20When Reu was thirty-two, # 11:20 Or “one hundred and thirty-two” (LXX, Sam. Pent.). It is Jewish tradition that Reu was born when the Tower of Babel had begun to be built. Reu means “friend” or “shepherd.” he had a son named Serug. 21And after Serug was born, Reu lived another two hundred and seven years and had other sons and daughters.
22When Serug was thirty, # 11:22 Or “one hundred and thirty” (LXX, Sam. Pent.). Serug means “interwoven” or “strength.” According to the Book of Jubilees, Serug was the first one of Shem’s descendants to turn from Yahweh to worship idols. It is said he taught sorcery to his son Nahor. he had a son named Nahor. 23And after Nahor was born, Serug lived another two hundred years and had other sons and daughters.
24When Nahor was twenty-nine, he had a son named Terah. # 11:24 Terah means “wild goat” or “wanderer.” 25And after Terah was born, Nahor # 11:25 Jewish tradition states that Nahor lived in Ur, on the Euphrates in lower Mesopotamia, the place where God appeared to Abram. Nahor means “angry,” “passionate.” lived another one hundred and nineteen years and had other sons and daughters.
26When Terah was seventy, he had sons named Abram, # 11:26 This was the Patriarch who would later have his name changed to Abraham. Abram means “exalted father.” Abraham means “father of a multitude.” There were ten generations from Adam to Noah and ten generations from Shem to Abram. Nahor, and Haran. # 11:26 Haran means “living in the high place” or “mountaineer.”
The Story of Terah
27Here are the descendants of Terah. Terah was the father of Abram, Nahor, and Haran, and Haran was the father of Lot. 28Haran preceded his father, Terah, in death in the land of his birth, in the Chaldean city of Ur. # 11:28 The word Chaldea means “demonic;” Ur means “flame.” Ur was an ancient city-state in Mesopotamia (modern Iraq), which was approximately fifty miles south of Babylon. The ruins of Ur can still be seen at modern Tell el-Muqayyar. In 2000 BC, Ur was perhaps one of the largest cities of the world. It is clear that Abram and his father served foreign gods. Ur was named after the moon goddess and was her center of worship. The Chaldeans were astrologers, occultists, and idol worshipers. Ancient traditions state that Terah was an idol-maker until his death. The Jewish writers have a tradition that Abram and his father were cast into a fiery furnace for refusing to worship idols and were miraculously delivered. See Josh. 24:2. 29The brothers, Abram and Nahor, were both married. Abram’s wife was Sarai. # 11:29 Sarai means “ruler” or “my princess.” God would later change her name to “Sarah.” Nahor married the daughter of his deceased brother Haran; her name was Milcah, # 11:29 Nahor married his orphaned niece. Milcah means “queen.” and her sister was Iscah. # 11:29 Iscah means “discerner” or “one who scans abroad.” Iscah is Jessica in English. 30Now Sarai was barren and childless.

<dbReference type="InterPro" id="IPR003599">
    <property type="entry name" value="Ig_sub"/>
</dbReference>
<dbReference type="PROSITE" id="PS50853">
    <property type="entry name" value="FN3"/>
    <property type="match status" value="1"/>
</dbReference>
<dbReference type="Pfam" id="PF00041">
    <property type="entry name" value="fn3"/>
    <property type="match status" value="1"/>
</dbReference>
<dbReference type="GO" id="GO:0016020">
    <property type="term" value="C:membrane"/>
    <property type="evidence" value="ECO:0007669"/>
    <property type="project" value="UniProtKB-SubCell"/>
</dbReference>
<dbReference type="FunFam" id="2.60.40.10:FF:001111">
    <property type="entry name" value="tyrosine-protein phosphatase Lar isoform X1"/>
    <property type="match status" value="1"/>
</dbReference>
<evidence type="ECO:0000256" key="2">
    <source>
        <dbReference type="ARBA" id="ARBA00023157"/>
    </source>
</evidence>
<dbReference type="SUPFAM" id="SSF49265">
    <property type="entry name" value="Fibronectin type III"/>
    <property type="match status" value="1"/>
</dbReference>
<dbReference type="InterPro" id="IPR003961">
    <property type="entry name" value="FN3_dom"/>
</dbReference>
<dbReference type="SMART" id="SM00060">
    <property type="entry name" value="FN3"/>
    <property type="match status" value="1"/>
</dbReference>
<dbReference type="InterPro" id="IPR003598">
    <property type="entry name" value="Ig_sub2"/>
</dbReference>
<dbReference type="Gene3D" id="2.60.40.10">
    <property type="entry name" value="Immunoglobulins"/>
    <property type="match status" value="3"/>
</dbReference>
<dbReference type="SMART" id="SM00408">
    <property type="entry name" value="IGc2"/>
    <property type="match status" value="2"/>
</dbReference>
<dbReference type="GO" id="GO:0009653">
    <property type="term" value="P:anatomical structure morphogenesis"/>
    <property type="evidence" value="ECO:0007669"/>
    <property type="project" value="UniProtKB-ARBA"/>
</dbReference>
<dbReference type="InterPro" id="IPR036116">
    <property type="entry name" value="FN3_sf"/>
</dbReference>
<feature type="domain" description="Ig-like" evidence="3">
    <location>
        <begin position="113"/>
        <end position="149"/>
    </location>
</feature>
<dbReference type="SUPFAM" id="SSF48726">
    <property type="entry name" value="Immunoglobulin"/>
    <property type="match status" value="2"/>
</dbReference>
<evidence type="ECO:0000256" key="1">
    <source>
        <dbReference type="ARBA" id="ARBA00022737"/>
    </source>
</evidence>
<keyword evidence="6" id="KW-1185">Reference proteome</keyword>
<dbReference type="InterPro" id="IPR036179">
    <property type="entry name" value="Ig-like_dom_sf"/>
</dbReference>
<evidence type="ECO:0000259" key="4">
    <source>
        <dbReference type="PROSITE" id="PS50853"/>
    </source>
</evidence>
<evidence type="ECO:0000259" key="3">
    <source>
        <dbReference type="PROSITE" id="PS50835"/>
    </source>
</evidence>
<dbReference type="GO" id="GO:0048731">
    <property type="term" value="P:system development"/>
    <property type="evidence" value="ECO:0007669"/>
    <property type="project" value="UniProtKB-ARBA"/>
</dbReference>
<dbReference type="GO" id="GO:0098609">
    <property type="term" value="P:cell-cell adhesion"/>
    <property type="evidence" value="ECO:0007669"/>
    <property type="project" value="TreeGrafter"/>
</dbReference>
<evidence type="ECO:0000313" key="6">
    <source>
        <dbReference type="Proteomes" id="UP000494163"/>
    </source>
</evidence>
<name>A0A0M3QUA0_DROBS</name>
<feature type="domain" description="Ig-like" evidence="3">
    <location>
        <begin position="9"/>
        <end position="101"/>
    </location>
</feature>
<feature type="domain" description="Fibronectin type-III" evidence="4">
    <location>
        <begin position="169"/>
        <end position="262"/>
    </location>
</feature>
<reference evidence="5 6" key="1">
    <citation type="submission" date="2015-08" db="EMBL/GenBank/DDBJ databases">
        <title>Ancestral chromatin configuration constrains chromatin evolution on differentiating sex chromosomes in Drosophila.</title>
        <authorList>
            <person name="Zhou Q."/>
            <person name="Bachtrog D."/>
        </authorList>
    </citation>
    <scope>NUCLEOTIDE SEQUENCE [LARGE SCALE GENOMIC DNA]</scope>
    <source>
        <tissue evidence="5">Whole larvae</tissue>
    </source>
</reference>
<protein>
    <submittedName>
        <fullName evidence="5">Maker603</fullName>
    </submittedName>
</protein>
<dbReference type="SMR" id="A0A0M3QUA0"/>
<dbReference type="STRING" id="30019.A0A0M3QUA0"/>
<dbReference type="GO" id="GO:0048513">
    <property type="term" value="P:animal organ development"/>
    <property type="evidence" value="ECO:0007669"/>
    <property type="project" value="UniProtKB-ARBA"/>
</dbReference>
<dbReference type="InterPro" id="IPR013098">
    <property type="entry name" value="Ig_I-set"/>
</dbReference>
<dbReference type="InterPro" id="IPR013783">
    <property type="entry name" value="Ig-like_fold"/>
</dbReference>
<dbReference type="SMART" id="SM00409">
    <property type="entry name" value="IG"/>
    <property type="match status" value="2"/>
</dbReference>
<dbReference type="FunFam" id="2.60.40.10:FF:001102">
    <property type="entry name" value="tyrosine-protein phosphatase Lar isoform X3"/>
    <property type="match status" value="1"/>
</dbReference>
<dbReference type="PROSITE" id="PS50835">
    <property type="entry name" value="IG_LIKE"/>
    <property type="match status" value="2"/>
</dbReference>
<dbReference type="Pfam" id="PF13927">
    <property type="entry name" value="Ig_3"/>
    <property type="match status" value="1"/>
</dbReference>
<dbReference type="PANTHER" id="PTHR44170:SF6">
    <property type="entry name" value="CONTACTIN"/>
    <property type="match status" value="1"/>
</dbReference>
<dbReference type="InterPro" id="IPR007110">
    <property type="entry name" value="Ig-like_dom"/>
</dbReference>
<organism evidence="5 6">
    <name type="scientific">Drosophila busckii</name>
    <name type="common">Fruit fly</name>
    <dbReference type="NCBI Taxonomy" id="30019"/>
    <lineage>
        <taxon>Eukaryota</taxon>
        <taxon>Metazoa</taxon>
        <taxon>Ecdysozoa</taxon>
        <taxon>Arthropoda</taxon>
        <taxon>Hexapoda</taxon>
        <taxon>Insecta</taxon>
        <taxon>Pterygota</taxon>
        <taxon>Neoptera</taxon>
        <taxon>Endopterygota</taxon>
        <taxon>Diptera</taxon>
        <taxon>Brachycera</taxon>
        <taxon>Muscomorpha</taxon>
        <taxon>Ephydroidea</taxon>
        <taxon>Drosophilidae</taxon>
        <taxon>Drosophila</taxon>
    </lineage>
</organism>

31Terah took his son Abram, his grandson Lot, # 11:31 Lot means “to wrap a covering” or “to envelop.” the son of Haran, and his daughter-in-law Sarai, his son Abram’s wife, and they all departed together from the Chaldean city of Ur to go into the land of Canaan. # 11:31 The land of Canaan takes its name from the son of Ham, Canaan. The land of Canaan is mentioned sixty-six times in the Old Testament but not found in the New Testament. But when they journeyed as far as Haran, # 11:31 Most scholars identify Haran with a city in Turkey, now in ruins, called Harran, which is approximately six hundred miles from Ur. It is the city that Jacob fled to (see Gen. 27:43; 28:10) and, later, that the Assyrians destroyed in the days of Hezekiah (see 2 Kings 19:12; Isa. 37:12). they settled there. 32Terah lived two hundred and five years and died in Haran.